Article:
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A busted lip is a relatively common occurrence, and it typically results from an injury. The lip will appear bruised or swollen, and there may be a small wound. A busted lip can cause discomfort or pain, but there are several options for promoting healing.
Sometimes, a busted lip may bleed a lot because the mouth and surrounding areas contain many blood vessels. For this reason, it can be hard to know when to use at-home treatments and when to see a doctor.
In this article, we explain how a person can treat a busted lip at home, as well as when they should see a doctor for medical treatment.
The following at-home treatments may help someone if they have busted their lip:
1. Clean the lip
Rinse the lip with cold water and check whether any areas are cut and not just bruised. Usually, a person will not need to wash the area with soap, especially if the injury is to the inner lip.
However, a person can gently clean the outside of the mouth with soap and water if they wish.
2. Use saltwater for rinsing
People can try using warm saltwater as a rinsing solution.
It is important to rinse the saltwater off thoroughly after application and to avoid swallowing it.
3. Press the lips around a cooled, moistened tea bag
Teas naturally contain compounds called tannins, which research suggests can help stop bleeding by promoting blood clotting.
4. Apply a clean, cool compress
Immediately after an injury occurs, applying a cold, wet washcloth to the lip can help stop any bleeding in addition to soothing irritated tissues.
A person should apply gentle but firm pressure on the lip until the bleeding subsides, which should usually take about 5–10 minutes.
5. Try sucking on an ice pop or ice cube
These frozen foods will cool the mouth and reduce swelling. They are also suitable for children.
6. Apply a cloth-covered ice pack to the lips
During all waking hours in the first 24 hours after the injury, hold the ice pack against the lips every 2 hours for 10–15 minutes at a time.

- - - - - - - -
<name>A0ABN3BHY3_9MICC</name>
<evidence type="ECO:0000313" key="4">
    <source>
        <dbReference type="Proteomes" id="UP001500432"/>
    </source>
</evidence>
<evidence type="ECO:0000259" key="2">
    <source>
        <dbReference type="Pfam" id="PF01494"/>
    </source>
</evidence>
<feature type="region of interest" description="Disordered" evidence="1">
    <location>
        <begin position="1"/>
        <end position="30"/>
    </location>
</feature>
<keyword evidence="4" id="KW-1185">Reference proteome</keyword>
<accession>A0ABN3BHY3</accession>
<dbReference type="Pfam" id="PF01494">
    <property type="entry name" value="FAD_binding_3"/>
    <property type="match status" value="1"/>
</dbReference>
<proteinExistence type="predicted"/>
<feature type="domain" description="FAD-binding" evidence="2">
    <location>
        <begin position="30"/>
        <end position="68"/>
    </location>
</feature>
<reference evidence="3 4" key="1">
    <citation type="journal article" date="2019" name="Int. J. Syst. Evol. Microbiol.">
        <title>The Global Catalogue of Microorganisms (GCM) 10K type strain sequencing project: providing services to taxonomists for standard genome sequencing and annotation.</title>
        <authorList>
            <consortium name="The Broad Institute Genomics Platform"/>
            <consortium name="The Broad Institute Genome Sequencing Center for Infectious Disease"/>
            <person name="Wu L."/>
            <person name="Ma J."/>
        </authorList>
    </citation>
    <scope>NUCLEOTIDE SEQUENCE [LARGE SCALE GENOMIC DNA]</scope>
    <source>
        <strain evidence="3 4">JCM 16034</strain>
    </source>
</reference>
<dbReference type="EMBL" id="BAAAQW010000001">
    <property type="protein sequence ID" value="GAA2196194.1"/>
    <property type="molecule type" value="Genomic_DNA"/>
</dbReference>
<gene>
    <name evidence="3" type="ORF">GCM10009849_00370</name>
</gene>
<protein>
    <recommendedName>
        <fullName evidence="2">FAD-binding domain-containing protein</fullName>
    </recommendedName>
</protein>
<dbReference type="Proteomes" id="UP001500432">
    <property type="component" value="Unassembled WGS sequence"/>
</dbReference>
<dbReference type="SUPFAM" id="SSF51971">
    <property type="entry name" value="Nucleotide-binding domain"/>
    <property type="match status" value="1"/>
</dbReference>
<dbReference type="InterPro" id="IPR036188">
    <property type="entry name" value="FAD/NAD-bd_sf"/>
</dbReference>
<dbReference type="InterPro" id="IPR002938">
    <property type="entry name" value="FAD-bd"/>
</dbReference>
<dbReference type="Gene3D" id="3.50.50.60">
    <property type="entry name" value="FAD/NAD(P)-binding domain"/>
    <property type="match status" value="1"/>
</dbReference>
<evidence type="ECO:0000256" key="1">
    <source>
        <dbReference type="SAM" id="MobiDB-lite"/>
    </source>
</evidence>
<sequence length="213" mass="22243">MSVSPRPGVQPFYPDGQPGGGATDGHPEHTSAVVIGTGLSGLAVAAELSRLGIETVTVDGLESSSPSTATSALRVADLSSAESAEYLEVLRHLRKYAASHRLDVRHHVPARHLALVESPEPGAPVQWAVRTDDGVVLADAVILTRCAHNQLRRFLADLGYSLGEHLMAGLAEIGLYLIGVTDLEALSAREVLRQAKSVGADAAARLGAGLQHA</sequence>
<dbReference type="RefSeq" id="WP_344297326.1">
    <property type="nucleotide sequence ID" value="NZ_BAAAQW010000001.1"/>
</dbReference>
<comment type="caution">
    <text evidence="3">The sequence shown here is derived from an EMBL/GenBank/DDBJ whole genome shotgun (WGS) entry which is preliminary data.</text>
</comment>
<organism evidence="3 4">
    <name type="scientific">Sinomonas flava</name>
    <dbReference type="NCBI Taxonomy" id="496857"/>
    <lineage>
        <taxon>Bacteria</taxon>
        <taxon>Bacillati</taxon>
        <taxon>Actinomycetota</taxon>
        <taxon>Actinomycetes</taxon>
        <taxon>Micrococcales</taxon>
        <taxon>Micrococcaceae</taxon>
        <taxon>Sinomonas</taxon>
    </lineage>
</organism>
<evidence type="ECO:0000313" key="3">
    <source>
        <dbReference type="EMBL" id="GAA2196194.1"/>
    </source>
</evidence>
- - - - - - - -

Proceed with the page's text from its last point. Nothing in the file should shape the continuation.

The cold temperature of the pack may help reduce swelling and minimize discomfort.
7. Take over-the-counter pain relievers
Medications for pain relief, such as acetaminophen (Tylenol) or ibuprofen (Advil), may reduce the pain of a busted lip.
8. Apply petroleum jelly
Petroleum jelly (Vaseline) can help prevent moisture loss, stopping the lips from becoming dry and chapped, which may delay healing. People should always apply the jelly with clean hands.
9. Keep the head elevated
Elevating the head will allow blood to drain from it, and this may help reduce swelling. A person can raise their head while sleeping by placing extra pillows under it.
In addition to trying the above treatments, a person with a busted lip may wish to eat soft foods until their lip has had time to heal. Examples of soft foods to eat include:
- mashed foods, such as bananas or potatoes
- scrambled eggs
- boiled pasta
It is best to avoid foods that are spicy, salty, or very acidic as these may cause pain when they come into contact with open wounds.
A person should see a doctor if a cut lip does not stop bleeding after applying constant pressure to the wound for 10 minutes.
A person should also see a doctor for a busted lip if they have:
- a cut that is deep or longer than half an inch, as this may require stitches to repair
- an open wound that is due to a rusty or dirty object
- difficulty eating or swallowing
- a very painful cut
- an injury resulting from an animal or human bite, as a doctor may need to help clean out the wound
- debris, such as gravel or dirt, embedded in their mouth
Sometimes, a person may notice that the lip starts to show signs of infection a few days after the injury. An infected lip may be red, warm to the touch, draining pus, or becoming more swollen. In this case, it is also important to see a doctor.
One of the most common causes of a busted lip is an injury from playing sports, such as basketball, football, or soccer. If a person falls or takes a blow to the face, they may bust their lip.
Other common causes of a busted lip include:
- a car accident in which a person injures their mouth on the steering wheel
- a fall
- an injury that results from holding an object in the mouth or between the teeth
Wearing a protective mouthguard when participating in sporting activities can help reduce the likelihood of dental or mouth injuries. Mouthguards are available to purchase online.
In most instances, people can treat a busted lip at home without seeking medical attention. However, if a busted lip gets worse instead of better or becomes infected, a person should see a doctor.
Keeping the lip clean and dry can help the wound heal as quickly as possible.